“‘Big boy here won’t cry.’ Two lies in a single sentence. I am not a boy. And I will cry…”
Big Boys Don’t Cry is a far-future military SF told from the perspective of an AI-tank. A 14,000 ton hover-tank run by a fusion reactor. (By way of comparison, a German Panzer tank of the sort that shows up in the training simulation ran 25 tons. The proposed German Landkreuzer P. 1000 “Ratte” super-heavy tank was only supposed to be 1,000 tons.) The story concerns itself with the tank, Maggie, coming to grips with war and her role in it.
AI of the sort is a popular topic, although it’s usually a spaceship that’s sapient. Kratman introduces a few twists. There is no Asimov’s First Law of Robotics (why would we ever want that?). The tanks are designed as individuals because it makes them more suited to combat. Other programming makes less sense. The tanks can think and question and, most interestingly, feel pain, but can’t disobey.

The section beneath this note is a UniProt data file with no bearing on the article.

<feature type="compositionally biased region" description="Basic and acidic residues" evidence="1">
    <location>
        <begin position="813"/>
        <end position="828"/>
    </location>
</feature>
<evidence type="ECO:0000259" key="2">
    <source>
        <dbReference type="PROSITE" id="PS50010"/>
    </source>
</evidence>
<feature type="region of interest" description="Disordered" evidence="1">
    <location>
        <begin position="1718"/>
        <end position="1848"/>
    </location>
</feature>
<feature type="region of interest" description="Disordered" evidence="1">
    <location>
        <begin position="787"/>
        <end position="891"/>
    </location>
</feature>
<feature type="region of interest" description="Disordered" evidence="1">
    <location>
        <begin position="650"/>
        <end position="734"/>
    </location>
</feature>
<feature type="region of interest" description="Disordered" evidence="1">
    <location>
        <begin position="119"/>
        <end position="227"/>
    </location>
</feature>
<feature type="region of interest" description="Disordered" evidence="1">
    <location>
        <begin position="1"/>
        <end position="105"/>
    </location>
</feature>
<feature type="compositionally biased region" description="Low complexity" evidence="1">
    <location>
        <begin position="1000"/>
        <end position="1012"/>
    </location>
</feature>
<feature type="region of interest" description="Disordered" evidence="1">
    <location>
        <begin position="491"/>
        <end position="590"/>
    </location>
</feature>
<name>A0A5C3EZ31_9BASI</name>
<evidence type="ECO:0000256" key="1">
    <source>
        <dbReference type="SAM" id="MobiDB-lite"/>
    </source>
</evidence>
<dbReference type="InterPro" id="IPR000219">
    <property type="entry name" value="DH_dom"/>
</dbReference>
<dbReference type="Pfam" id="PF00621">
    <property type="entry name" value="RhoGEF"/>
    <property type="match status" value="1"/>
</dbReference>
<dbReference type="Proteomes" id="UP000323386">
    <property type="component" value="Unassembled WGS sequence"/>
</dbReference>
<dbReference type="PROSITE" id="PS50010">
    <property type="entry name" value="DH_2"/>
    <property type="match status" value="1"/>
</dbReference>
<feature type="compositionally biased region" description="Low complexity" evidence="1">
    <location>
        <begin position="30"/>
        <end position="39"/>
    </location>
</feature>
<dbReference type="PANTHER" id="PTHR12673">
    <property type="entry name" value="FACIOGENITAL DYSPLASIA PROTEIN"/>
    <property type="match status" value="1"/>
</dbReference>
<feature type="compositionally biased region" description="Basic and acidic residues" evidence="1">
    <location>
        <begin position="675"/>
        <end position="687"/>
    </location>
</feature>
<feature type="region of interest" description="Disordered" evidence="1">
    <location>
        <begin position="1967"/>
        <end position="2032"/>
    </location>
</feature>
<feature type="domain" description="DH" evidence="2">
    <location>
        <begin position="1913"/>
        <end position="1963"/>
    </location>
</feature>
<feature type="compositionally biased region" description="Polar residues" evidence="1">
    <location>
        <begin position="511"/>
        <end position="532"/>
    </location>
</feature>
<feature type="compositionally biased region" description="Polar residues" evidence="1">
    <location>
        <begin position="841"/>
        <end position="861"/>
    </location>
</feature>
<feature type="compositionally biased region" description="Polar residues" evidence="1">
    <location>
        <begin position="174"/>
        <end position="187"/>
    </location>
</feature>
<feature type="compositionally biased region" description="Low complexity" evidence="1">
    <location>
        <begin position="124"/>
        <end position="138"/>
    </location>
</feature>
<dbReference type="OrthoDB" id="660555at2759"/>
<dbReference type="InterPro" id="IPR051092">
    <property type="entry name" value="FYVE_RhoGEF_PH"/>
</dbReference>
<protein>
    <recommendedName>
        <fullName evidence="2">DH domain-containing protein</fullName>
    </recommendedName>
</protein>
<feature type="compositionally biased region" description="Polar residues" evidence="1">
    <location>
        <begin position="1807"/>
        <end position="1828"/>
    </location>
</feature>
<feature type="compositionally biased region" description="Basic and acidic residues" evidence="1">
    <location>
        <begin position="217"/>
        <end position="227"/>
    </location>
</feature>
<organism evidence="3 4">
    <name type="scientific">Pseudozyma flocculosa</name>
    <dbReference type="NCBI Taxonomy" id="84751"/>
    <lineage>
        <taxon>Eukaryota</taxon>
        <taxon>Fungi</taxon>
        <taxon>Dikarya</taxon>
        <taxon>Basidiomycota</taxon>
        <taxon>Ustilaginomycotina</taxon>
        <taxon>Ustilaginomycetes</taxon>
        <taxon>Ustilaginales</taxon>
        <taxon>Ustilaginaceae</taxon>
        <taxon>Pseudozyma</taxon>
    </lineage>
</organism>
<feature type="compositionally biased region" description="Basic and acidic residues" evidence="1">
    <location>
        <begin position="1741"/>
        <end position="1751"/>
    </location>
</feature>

Maggie is disabled early on in the novella, which robs the many (good) later battle scenes of tension. The military brass is evil to mustache-twirling levels. I see what Kratman is trying to do—raise questions of the implications of replacing an all-volunteer military with (pliant) AI—and he does that effectively, but the narrative doesn’t quite work.